Douglas Whyte waved farewell to the most successful race-riding career in Hong Kong history on Sunday evening at Sha Tin Racecourse, bowing out after saluting his fans long after the last race had weighed-in.
The 13-time champion jockey's final ride did not produce the fairy tale victory that he and the Sha Tin faithful desired, but the day delivered heart-warming displays of respect and appreciation for a sportsman whose achievements have lifted him high into the pantheon of racing's legends.
Whyte retires with a Hong Kong career total of 1,813 wins – 894 more than current champion Zac Purton – total stakes money of HK$1,587,210,086.67 (~US$202,226,437.14), multiple Group 1 scores and, of course, his defining 13 consecutive premierships (2001-2013). His win strike rate over more than 22 years riding at Happy Valley and Sha Tin stands forever at 14.78%.
The man they call the Durban Demon was “overwhelmed” in particular at the send-off he received from his jockeys' room colleagues, for so long his unwavering rivals.
“Behind the gates (before the last race) it was quite emotional because the starter, Tony (Speechley), said a few words and all the jocks gave me a hip-hip-hooray, so it was a really nice send-off. You get a bit of a lump in your throat but I still had a race to ride,” Whyte said.
Whyte's blank on his final day was not for the want of trying but did owe something to a stroke of misfortune. Two seconds were his closest placings – Mr Croissant in race two and Seven Heavens in the eighth – but the near-miss came when he rallied the impeded Storm Signal close home in the seventh contest, only to take third.
“I would have won the race,” he said. “That's the only bittersweet ending to the day. I'd have loved to have had a winner but I'm happy with the way every horse ran and the way I rode every horse.
“I'm leaving on a high but I would have won on Storm Signal. I was just gaining momentum, I was coming to win the race and when you get knocked sideways like that – then the horse on my inside turned my hindquarters and he lost momentum and still picked up.
“Of course, I'm a sportsman,” he added, “you'd love to ride a winner on your last day but the main thing is the fantastic ending, the good reception from the crowd – every horse I thought ran well today.”
Earlier, Whyte received a silver dish and a commissioned painting from the Jockey Club. That came after race four, before a parade ring full of his weighing room colleagues, trainers, media, and family, with a few thousand appreciative spectators looking on.
“That was emotional. Thank goodness they didn't give me a mic straight away because I wouldn't have been able to speak. I don't often cry but possibly I would have,” he said.
“I had my family here – it's my daughter's 19th birthday so it's one of those days where being overwhelmed and enjoyment takes over disappointment. I'm happy and I'm looking forward to the next chapter.”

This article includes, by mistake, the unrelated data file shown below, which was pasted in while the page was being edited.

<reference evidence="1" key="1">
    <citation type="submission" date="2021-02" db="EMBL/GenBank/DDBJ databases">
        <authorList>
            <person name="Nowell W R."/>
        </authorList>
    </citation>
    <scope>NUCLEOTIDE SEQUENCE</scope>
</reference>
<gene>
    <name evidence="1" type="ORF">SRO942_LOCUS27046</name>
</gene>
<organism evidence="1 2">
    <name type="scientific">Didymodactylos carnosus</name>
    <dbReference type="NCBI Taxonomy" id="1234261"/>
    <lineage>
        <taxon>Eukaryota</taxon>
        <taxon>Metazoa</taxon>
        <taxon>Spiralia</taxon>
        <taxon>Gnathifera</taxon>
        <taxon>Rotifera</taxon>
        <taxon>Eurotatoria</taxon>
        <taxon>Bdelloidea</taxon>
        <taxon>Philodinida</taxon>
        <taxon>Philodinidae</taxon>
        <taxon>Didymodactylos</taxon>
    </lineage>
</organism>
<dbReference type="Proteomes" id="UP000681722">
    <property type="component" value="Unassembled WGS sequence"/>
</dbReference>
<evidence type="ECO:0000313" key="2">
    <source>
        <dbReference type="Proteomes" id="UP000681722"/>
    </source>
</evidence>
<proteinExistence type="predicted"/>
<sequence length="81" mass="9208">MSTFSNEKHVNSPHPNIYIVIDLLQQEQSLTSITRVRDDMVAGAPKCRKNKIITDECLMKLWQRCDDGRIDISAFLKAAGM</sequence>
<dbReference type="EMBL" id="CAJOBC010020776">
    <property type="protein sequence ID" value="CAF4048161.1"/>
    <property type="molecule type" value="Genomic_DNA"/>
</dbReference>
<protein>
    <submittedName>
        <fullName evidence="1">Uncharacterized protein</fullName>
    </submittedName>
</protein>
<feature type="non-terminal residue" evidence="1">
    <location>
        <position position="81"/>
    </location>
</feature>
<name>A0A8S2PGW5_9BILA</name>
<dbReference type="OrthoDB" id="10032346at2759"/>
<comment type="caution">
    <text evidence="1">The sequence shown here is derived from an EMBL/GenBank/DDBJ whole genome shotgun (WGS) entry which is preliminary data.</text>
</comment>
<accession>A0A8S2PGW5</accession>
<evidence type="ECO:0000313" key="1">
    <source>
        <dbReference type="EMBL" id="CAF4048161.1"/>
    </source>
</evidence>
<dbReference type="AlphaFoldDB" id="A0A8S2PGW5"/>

A group photo with his fellow riders followed – and then the ambush. Vincent Ho and Silvestre de Sousa moved quickly, grabbing Whyte and lifting him into the air as other jockeys moved in, throwing the champ skywards and catching him three times.
“All the guys in the jockeys' room wanted to do something that was going to be special, something he'd remember the rest of his life,” Umberto Rispoli said. “We discussed with Joao (Moreira) that we'd lift Douglas up and so the signal was that I'd whistle and we'd bring him up.
“It's his last day and I remember before I came here, everybody, whenever you talked about Hong Kong racing, the first thing that would always come up would be Douglas Whyte. He's a legend here.”
After the lifting, Rispoli launched the first wave of champagne spray, Ho followed with a second bottle and then Karis Teetan directed a drenching gush of bubbles from the flank; Joao Moreira and de Sousa moved in to pour the bottles' remnants over the retiring hero whom the Jockey Club has licensed as a trainer for the 2019/20 season.
Whyte took it all in good spirits.
“It shows a lot of respect over the years of rivalry we've had – there's a good side to everybody,” Whyte said. “We're competitors and when we go out there we're fierce, we're rivals, and it's nice to see that side of them.
“I will say, the first time they threw me up in the air I went to put my hands down because I was expecting more of them to walk away! But the second time I got a bit of guts and held my hands out. It's nice, it's overwhelming.
“It's been a long journey and now my new journey begins. I'm a bit emotional now it's all over.”
Purton had set the tone for the celebrations before Whyte stepped out from the Parade Ring wings. The arch rival went down on one knee and “shoe-shined” the legend's boots, to the huge delight of watching fans.
And Whyte, who said he is looking forward to perhaps even eating some breakfast in the morning, admitted: “I will tell you that I will enjoy not having to sweat and having to get prepared like I do for race day. It's mentally draining!”
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